All applications should be submitted via the Crofting Commission, who, after checking, will send them on to the Registers of Scotland for registration.  The Crofting Commission may request additional information from the applicant and can refuse to accept applications in certain cases.

The new registration Forms are in respect of:

  • first registration of a croft;
  • registration of a subsequent event to a registered croft;
  • first registration of common grazings or land held runrig;
  • first registration of new common grazings;
  • registration of a subsequent event to registered common grazings or lands held runrig;
  • rectification of the Register; and
  • notification to the Keeper by the Crofting Commission following approval of a regulatory decision.

The plan which requires to be submitted with a Crofting Register application must be drawn on a single sheet to an appropriate scale and show:

  • sufficient surrounding detail to enable the position of the croft to be fixed;
  • the scale and orientation; and
  • the boundaries clearly, preferably with measurements.

The registration fee is currently set at £90, however if a party applies for registration of land that has a number of crofts contained within it, it will cost £90 per croft.

Once an application has been submitted to Registers of Scotland, the Keeper will either make up a new registration schedule for the croft, amend the existing registration schedule or make such other amendments as may be necessary to the Register.

In the case of first registration, the Keeper will submit the new registration schedule to the applicant and the Crofting Commission.  The Commission must then notify certain prescribed interested parties (such as the landlord and any adjacent crofters) of the registration, and the applicant must give public notice of it, by advertising in the local press and affixing a notice in prescribed form to a part of the croft.  It is estimated that there could be around 1,200 applications every year.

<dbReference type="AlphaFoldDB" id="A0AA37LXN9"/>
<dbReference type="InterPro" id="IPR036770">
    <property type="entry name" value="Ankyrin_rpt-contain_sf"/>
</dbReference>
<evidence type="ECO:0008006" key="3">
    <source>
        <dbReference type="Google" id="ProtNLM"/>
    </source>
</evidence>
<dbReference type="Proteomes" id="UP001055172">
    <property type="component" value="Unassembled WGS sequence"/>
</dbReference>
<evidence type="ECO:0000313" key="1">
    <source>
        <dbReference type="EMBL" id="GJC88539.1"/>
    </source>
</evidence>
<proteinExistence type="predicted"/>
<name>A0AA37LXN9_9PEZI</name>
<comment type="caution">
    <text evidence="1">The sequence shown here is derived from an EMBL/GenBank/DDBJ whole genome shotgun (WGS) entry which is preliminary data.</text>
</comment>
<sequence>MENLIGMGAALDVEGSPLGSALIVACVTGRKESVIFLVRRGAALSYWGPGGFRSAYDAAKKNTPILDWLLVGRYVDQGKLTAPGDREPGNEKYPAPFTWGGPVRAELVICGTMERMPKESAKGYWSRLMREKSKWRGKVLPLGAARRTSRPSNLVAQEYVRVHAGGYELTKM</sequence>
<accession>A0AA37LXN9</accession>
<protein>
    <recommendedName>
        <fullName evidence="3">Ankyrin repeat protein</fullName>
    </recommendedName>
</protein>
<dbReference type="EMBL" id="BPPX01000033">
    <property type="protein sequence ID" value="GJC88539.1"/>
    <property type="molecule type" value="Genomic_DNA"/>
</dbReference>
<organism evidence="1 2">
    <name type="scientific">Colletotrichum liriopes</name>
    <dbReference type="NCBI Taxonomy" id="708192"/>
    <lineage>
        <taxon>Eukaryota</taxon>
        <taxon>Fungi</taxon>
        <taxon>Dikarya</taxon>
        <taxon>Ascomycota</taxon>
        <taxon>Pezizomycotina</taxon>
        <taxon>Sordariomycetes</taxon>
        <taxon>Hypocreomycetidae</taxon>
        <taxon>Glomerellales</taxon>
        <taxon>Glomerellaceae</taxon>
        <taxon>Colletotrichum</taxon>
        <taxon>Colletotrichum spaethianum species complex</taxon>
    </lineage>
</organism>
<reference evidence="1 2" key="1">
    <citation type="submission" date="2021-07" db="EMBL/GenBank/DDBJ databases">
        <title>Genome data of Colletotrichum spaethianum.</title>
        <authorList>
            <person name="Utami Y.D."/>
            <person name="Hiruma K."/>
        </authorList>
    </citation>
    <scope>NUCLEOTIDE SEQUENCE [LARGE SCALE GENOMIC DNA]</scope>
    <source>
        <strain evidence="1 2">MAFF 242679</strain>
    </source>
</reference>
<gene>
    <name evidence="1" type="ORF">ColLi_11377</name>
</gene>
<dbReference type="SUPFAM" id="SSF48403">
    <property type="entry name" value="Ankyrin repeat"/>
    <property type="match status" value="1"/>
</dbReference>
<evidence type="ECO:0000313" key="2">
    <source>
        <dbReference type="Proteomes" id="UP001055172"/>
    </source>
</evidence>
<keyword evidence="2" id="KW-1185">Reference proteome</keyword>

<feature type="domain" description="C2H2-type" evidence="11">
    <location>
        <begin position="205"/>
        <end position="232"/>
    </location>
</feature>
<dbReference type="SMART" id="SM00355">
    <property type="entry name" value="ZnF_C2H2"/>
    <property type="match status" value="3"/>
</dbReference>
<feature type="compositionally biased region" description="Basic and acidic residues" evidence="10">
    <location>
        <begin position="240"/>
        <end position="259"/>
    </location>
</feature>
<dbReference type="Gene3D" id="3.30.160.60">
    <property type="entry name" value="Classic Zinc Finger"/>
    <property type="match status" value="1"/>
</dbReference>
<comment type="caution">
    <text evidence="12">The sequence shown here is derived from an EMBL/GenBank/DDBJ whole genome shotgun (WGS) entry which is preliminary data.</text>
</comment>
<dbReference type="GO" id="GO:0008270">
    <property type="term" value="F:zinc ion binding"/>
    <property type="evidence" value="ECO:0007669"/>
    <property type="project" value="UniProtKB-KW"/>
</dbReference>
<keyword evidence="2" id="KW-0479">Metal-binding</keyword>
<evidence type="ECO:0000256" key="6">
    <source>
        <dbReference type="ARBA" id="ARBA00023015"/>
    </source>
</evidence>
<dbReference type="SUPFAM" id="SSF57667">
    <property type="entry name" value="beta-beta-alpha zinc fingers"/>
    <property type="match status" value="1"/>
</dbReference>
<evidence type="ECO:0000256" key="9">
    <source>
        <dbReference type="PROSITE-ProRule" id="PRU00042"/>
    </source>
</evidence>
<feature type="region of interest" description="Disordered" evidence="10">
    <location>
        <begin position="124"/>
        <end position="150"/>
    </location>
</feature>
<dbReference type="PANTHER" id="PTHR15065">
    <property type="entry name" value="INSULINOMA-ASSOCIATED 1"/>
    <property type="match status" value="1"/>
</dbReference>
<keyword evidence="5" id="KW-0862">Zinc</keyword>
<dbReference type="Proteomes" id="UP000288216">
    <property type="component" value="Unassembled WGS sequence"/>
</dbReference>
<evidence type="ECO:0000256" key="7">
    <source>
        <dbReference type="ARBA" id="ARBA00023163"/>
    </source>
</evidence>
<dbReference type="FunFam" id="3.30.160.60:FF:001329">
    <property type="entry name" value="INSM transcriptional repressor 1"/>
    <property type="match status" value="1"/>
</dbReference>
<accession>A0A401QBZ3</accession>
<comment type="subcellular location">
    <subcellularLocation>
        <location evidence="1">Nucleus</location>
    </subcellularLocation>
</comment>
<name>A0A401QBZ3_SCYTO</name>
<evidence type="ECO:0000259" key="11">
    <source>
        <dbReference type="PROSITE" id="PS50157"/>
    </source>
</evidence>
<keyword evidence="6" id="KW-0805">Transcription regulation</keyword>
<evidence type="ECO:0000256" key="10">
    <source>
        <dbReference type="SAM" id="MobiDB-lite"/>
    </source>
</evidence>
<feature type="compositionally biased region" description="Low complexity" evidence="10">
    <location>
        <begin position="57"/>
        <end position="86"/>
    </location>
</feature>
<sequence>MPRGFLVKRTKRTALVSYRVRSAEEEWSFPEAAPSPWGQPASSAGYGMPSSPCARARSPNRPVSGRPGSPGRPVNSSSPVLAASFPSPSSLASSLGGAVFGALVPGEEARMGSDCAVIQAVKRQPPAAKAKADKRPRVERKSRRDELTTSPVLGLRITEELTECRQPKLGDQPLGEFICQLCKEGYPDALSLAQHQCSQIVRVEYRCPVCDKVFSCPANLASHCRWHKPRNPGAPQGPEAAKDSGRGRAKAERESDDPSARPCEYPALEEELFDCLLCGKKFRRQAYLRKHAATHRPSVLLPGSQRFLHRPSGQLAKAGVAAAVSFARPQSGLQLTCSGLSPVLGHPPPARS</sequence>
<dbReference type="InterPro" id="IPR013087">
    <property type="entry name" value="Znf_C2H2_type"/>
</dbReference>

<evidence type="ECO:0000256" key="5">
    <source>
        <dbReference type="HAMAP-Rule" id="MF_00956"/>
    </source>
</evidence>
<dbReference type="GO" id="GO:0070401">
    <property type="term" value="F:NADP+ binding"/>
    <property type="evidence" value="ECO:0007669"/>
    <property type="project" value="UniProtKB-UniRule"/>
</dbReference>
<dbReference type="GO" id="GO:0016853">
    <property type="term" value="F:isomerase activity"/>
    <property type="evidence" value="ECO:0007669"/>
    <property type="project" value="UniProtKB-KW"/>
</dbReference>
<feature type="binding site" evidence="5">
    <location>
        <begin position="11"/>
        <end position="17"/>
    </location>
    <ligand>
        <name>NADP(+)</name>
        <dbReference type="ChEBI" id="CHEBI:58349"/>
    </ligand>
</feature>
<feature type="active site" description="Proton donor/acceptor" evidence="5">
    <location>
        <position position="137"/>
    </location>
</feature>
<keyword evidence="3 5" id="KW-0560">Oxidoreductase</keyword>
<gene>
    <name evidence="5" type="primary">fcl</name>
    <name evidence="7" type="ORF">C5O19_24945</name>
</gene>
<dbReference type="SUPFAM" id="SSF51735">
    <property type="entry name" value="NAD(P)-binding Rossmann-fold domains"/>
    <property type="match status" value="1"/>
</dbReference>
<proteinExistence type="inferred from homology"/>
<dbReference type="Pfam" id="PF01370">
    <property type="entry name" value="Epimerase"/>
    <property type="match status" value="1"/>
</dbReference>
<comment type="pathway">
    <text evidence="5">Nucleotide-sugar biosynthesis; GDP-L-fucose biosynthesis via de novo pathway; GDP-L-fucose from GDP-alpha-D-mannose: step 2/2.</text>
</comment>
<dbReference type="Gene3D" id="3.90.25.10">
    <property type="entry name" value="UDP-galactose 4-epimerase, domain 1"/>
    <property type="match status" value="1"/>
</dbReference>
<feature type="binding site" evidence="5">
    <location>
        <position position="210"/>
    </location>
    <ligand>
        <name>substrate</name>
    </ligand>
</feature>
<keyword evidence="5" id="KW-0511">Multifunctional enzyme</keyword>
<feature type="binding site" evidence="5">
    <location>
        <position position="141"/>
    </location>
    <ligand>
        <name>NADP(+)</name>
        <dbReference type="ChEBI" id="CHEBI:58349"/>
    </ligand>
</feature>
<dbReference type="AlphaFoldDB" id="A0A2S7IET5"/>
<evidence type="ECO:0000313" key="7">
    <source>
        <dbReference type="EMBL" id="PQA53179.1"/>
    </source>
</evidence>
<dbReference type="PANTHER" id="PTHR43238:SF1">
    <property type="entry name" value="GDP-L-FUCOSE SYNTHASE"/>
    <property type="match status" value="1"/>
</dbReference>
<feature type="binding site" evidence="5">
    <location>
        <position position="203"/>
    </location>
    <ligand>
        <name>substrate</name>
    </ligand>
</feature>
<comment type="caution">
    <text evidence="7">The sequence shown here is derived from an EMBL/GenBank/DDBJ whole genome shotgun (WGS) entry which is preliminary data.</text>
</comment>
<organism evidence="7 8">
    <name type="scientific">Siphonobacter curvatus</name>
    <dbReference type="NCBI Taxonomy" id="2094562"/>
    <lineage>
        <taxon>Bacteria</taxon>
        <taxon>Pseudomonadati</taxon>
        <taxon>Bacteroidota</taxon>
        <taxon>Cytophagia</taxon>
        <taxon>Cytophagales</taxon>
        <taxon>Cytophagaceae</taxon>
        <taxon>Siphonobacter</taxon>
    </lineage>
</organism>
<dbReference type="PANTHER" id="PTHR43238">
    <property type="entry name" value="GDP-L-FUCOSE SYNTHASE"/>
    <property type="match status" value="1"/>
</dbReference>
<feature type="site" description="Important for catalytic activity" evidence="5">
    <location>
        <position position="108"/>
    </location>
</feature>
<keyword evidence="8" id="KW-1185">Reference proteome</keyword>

Any party aggrieved by the registration will have nine months from the date on which the notification is issued to challenge it.  This is an attempt to bring to a head, matters such as boundary disputes, so that, after the initial nine month period, a line can be drawn under those disputes and there will be a clear and certain registered title.  Any challenges must be made to the Scottish Land Court who may order that the entry in the Register be removed; be modified (which can include a declaration of the boundaries of the croft) or it may make no order.  The Keeper is obliged to rectify the Register on order from the Land Court and may otherwise do so in order to rectify any inaccuracy in the Register. Compensation may be payable to any party suffering loss as a result of the rectification or otherwise of the Register in certain cases.  If no challenge is made, the registration will stand.


Failure to register a change of landlord of a croft, failure to register an owner-occupied croft following the transfer of ownership in it, and failure to register the transfer of land on which common grazings are situated, in each case within one year of the transaction having taken place, will be an offence.

Further information

The Register will be updated every 24 hours overnight, is free to view online and can be found here

The link to the Crofting Register application forms (currently in draft form) can be found here.

Further guidance on preparation of plans for submission to the Crofting Register can be obtained from Registers of Scotland.